Dorr, Thomas

Dorr, Thomas (Wilson)

(1805–54) lawyer, political reformer; born in Providence, R.I. Admitted to the bar in 1827, he was elected to the Rhode Island assembly in 1834. Taking the lead in efforts to establish a state constitution that would abolish such anti-democratic practices as the requirement that only adult males who owned a fair amount of land could vote, he formed a "People's Party" that adopted a constitution. He then got himself elected governor (1842), and in the ensuing "rebellion" against the established government, a minor civil war broke out in Rhode Island. Arrested and charged with treason, he was sentenced to life imprisonment (1844) but was released in 1845. He retired in poor health but a new constitution at least embodied some of his goals.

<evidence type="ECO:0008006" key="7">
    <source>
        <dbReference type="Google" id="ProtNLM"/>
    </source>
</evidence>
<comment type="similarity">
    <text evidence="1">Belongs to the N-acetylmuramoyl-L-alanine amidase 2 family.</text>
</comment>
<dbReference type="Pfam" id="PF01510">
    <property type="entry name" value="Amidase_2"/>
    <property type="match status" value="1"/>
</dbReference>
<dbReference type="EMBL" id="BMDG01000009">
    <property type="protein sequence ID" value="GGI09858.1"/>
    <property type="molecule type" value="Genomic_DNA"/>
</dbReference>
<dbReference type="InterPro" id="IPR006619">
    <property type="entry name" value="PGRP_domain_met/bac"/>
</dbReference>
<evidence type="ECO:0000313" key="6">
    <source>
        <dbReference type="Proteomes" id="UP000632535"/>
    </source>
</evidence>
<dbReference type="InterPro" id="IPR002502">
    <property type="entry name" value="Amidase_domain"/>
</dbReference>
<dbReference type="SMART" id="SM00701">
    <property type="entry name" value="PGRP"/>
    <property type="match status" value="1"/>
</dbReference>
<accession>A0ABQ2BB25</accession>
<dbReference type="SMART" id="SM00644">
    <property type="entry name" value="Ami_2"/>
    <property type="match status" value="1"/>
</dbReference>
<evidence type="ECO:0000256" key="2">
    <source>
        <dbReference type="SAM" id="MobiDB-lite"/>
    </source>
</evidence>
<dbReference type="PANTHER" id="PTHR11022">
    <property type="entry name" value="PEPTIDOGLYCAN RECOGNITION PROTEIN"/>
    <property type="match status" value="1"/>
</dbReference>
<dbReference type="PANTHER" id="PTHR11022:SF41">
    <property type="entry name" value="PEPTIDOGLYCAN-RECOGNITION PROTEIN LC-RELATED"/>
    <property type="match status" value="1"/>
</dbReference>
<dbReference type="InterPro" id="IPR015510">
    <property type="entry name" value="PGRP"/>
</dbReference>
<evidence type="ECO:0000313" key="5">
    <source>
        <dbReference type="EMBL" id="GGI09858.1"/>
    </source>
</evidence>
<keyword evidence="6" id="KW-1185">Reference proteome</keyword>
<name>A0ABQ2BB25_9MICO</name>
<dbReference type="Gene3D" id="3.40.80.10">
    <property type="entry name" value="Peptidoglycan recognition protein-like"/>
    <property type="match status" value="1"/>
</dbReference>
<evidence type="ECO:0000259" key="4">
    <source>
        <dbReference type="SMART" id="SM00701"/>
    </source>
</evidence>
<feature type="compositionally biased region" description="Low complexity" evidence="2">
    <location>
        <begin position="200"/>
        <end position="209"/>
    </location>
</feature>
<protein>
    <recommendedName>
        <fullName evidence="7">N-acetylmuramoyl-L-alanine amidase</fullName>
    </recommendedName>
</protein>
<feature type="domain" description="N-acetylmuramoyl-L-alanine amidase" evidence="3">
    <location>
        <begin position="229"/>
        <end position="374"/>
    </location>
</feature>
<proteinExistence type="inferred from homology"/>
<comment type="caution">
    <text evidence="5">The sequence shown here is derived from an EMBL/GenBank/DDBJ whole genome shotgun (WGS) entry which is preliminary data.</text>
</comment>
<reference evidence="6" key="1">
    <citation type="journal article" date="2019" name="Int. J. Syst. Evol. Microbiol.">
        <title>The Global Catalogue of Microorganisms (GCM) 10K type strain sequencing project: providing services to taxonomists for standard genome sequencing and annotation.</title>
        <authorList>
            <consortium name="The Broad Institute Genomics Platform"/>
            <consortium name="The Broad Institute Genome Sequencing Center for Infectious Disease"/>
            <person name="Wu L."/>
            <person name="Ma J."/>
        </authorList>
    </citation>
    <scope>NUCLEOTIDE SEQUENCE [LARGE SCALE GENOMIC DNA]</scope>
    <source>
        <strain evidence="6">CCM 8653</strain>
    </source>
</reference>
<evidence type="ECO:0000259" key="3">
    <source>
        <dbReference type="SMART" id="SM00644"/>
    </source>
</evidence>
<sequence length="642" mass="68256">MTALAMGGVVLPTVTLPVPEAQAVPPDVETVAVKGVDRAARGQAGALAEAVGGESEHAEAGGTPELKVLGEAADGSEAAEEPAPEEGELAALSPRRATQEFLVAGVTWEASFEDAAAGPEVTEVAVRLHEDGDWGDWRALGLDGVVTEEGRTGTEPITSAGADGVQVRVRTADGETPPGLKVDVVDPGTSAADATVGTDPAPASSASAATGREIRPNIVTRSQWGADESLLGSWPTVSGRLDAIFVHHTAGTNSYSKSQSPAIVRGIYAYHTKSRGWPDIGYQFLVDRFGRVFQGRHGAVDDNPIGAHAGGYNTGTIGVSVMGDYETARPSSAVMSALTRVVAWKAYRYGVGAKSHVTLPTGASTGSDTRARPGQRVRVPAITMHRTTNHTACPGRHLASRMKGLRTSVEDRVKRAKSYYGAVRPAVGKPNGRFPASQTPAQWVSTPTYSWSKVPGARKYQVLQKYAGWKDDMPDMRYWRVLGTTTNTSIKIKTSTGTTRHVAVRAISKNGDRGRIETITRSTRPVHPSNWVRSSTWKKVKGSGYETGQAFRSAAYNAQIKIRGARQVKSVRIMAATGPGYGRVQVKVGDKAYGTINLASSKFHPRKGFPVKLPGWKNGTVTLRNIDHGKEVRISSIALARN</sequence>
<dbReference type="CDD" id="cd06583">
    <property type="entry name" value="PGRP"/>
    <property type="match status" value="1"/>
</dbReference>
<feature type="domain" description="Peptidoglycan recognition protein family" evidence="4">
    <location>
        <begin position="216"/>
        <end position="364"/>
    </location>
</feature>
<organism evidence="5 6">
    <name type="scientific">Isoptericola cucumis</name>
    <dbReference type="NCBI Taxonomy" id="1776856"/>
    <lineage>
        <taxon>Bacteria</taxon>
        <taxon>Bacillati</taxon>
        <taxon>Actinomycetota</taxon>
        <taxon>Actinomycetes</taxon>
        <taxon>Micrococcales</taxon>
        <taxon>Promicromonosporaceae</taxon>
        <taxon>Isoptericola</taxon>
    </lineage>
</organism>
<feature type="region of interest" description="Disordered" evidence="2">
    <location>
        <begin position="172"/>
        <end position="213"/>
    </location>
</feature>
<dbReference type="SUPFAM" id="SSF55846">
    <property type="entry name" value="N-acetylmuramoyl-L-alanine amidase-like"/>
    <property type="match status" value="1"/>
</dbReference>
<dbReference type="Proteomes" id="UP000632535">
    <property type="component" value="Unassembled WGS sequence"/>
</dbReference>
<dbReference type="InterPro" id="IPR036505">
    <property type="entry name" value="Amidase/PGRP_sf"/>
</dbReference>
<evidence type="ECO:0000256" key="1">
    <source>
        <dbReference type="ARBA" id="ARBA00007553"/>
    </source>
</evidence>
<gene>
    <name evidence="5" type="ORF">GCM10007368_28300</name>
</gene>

The Cambridge Dictionary of American Biography, by John S. Bowman. Copyright © Cambridge University Press 1995. Reproduced with permission.
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Groomsmen were Ryan Davidson Sawyer, Michael Irving Dorr, Thomas Mason Sanders, and Michael Matthew Sanders.